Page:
848th SCMG supplier relations working group successful

  • Published
  • By Ron Mullan
  • Tinker public Affairs
The 848th Supply Chain Management Group held a supplier relations working group recently, to bring together government and private industry representatives to focus on increasing collaboration between the suppliers, the supply chain and the warfighter, thus providing the best supply support to the warfighter.

The working group was comprised of suppliers, supply chain and customers, who met over a two-day period at the Hill Conference Center.  This was the second time this type of conference was held.  The first took place in August of last year and was attended by 13 suppliers, and lessons learned from that first working group was the genesis for the latest working group.

"In the past our supplier's relationship management program was dollar-driven, focusing our attention primarily on suppliers that we spend a lot of money with," said Col. Rod Bloker, 848th SCMG commander. Placing a small spring about one-inch long by half-an-inch wide on the table, the colonel then said, "If you're supplying me that part and I don't have that part and can't fly an airplane, I don't care how much money I spend with you, I care that I don't have that part."

The 848th SCMG has some 191 suppliers that the organization needs to build a strong relationship with. The Supplier Relationship Management team works to make sure that suppliers know that they are all part of a large air power team that creates air power for the country, and that what they provide is going to generate a plane in the sky.

The SRM team was tasked to put together the working group focusing on the three Cs: communication, collaboration and candor. With just four team members to organize such a large scale event, a lot of effort went into making the working group a success. "We sent out invitations to 40 suppliers," said Lisa West, SRM team member. "We received 28 responses with 25 suppliers in attendance with many of those who attended the first working group coming back."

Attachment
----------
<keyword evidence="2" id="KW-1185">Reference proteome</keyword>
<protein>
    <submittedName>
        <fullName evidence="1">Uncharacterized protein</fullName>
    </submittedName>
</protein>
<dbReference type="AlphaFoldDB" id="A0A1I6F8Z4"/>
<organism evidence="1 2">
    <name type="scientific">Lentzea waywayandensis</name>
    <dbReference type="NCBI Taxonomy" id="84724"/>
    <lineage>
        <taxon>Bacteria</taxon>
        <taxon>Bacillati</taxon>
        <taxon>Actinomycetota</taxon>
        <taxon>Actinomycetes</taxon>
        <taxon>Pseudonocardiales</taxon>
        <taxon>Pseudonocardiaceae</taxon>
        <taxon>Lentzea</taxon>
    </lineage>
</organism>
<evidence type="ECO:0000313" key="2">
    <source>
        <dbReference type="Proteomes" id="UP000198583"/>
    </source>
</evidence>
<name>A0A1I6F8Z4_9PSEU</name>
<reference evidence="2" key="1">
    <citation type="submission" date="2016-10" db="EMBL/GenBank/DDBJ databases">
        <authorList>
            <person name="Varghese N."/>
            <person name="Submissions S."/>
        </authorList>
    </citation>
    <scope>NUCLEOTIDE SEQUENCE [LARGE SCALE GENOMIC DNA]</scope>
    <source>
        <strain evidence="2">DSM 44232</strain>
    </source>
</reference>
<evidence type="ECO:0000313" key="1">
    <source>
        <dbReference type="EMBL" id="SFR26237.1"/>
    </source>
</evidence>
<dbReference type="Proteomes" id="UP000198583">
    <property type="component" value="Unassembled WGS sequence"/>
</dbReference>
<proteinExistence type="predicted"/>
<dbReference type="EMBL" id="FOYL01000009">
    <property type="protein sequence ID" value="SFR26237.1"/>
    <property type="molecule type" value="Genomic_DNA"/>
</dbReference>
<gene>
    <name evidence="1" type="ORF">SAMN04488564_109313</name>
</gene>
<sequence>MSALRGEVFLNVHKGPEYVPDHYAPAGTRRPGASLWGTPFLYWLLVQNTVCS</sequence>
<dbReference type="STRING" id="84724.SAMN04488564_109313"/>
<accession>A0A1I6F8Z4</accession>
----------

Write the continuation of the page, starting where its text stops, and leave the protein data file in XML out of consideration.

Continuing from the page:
The working group was structured to give suppliers a better understanding of what it takes to award a government contract. "We see the frustration the suppliers have and where they're getting stuck in certain processes," said Diane Owen, Source Development Program Manager with the 429th Supply Chain Management Squadron.
"These working groups offer us an opportunity to understand what's most important to the supplier and what might be misconceptions about processes.  Learning these things can shine a light on areas where we might not have known there was a systemic problem, which gives us opportunity for improvement that can result in mutual success for suppliers and the Air Force."

Information flow was a two-way street with suppliers having an opportunity to discuss and highlight some of the pitfalls they experience in the selection process.  "What I got from the conference," said Thomas "Bullet" Arko, director, Military Marketing and Sales L-3 Aviation products, "was the ability to network and hear other members of industry and the government discuss issues that make the process difficult...as well as various ways to solve those impediments to rapid and cost effective acquisition."

Customers attending the working group also joined in the dialogue, resulting in positive experiences. "B-2 is a small fleet and our mission is so critical to the nation's defense, it's imperative that we team with our suppliers and look towards a united effort," said Pamela Sanchez, a B-2 Logistics Analyst with the Air Force Life Cycle Management Center. "By creating a dialogue with multiple weapon systems and having the freedom to discuss concerns and hurdles with suppliers, we've solidified a great foundation that we can continue to build on."

One important takeaway from the conference was that suppliers want more engagement, not just talk.  To facilitate that, a rolling action item list was created to identify specific actions for follow up action so that the next time the working group meets, they can continue the dialogue. It's a win-win situation.